Advocates of the “Right to Try” movement hope a State of the Union shoutout by President Donald Trump will build momentum for legislation to let dying patents bypass government red tape to use experimental drugs in the U.S.
Naomi Lopez Bauman, director of health care policy at the libertarian Goldwater Institute, said the president’s endorsement during his Tuesday address to the nation will help.
“I really do think there’s a lot of commitment to getting this law over the finish,” she said. “It’s just a tremendous boost and tremendously important to these patients who are facing life-threatening illnesses … This is something that the American people want and not only that, it’s unconscionable not to let someone try to save their lives.”
Trump told Congress and the nation that patients with no other options should not have to wait for the Food and Drug Administration’s (FDA) slow-moving approval process.
“People who are terminally ill should not have to go from country to country to seek a cure,” he said. “I want to give them a chance right here at home. It’s time for the Congress to give these wonderful, incredible Americans the ‘Right to Try.'”
The Senate has passed Right to Try legislation, sponsored by Sen. Ron Johnson (R-Wis.), and 38 states have passed similar laws. But the measure has not come up for a vote in the House of Representatives.
Robert Graboyes, a senior research fellow at George Washington University’s Mercatus Center, said the best way to understand the Right to Try movement is to watch “Dallas Buyers Club.” The 2013 film is based on the real-life story of Ron Woodroof, a Texas AIDS victim in the 1980s who smuggled unapproved drugs from Mexico to treat his disease and help other victims.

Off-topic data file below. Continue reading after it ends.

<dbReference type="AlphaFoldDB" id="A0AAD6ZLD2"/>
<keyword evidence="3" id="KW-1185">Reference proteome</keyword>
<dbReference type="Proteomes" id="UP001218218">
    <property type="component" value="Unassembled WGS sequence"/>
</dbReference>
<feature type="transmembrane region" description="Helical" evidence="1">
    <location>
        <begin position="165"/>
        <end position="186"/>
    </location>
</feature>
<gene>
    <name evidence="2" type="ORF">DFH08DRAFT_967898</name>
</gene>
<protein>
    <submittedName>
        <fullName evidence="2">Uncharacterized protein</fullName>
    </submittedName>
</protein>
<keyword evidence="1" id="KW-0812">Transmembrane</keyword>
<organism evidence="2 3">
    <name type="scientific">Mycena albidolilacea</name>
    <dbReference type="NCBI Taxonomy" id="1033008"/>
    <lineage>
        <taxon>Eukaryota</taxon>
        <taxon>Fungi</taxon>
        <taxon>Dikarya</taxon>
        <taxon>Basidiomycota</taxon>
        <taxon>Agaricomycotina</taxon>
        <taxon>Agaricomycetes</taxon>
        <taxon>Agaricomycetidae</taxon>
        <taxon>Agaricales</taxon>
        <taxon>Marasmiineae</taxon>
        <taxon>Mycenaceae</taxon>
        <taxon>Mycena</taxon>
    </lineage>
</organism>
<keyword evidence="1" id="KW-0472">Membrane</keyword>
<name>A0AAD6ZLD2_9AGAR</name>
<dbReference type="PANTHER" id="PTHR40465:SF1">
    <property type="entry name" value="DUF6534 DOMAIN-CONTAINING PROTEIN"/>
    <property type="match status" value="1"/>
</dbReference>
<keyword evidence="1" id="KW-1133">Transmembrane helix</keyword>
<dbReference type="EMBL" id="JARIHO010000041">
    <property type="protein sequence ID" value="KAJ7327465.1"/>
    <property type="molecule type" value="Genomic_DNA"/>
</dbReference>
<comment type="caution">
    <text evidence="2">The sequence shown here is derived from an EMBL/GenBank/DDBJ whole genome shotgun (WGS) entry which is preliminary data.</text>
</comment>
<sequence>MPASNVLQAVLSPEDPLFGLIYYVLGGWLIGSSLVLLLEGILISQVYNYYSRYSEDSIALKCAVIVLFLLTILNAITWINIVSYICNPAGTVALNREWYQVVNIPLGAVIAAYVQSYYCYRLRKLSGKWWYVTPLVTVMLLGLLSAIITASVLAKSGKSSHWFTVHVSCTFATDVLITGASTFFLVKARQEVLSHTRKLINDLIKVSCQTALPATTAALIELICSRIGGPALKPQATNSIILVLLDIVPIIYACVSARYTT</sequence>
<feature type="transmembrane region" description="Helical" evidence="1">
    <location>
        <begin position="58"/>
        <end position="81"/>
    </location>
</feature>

Graboyes said Right to Try policies could be a lifeline to people who otherwise would die — and it could help drug companies gather research data faster.
“It’s a humane idea for people in that situation,” he said. “But beyond that, it’s an opportunity to test drugs at an earlier stage than they otherwise could.”
Critics of the idea argue it is unnecessary and could hurt efforts to bring new drugs to market.
Allison Bateman-House, a professor at New York University’s Langone Medical Center, told LifeZette there already is a way for terminal patients to get experimental drugs. The FDA itself has a program called Expanded Access, also called Compassionate Use. The agency, she said, approves more than 99 percent of the requests it gets under this initiative.
“There is a path. It works,” she said. “Tens of thousands of people use it. The big issue is that it’s confusing.”
Bateman-House said proposals like Right to Try would only add to the complexity, however. “Obviously, if you bring in a second path, it is going to increase confusion,” she said.
Not only that, Bateman-House said, but passing the law might siphon away participants in drug trials that often already are not full. She warned that would slow drug development for the general public.
Bateman-House said the law would not even achieve its main aim of putting experimental drugs into the hands of patients looking for a last resort. No ethical pharmaceutical company would agree to go outside the FDA system she said, adding that Jansen Pharmaceuticals recently updated its policy in that direction.
Right to Try supporters have a different view.
“It doesn’t really hold. It’s easy to get caught in the bureaucracy,” Graboyes said.
Bauman, of the Goldwater Institute, argued that the Expanded Access program does not work very well and places too much burden on patients to persuade busy doctors to fill out forms.
“It takes many, many hours,” she said. “Imagine a patient at their worst time having to get doctors to spend dozens and dozens of hours on paperwork.”
But Bateman-House said the only difference between Expanded Access and the path Right to Try advocates want to create is that it cuts the FDA out. That is troubling, she said, because the FDA has access to drug company data and other expertise that doctors lack. The agency actually can help tweak medication to give patients the best chance, she added.
“It sort of boggles the mind that patient advocates would want to take the FDA out of that process,” she said.
But Bauman said status quo advocates mostly want to preserve their power. “There are some interests that don’t want to relinquish any real or perceived authority of the FDA,” she said.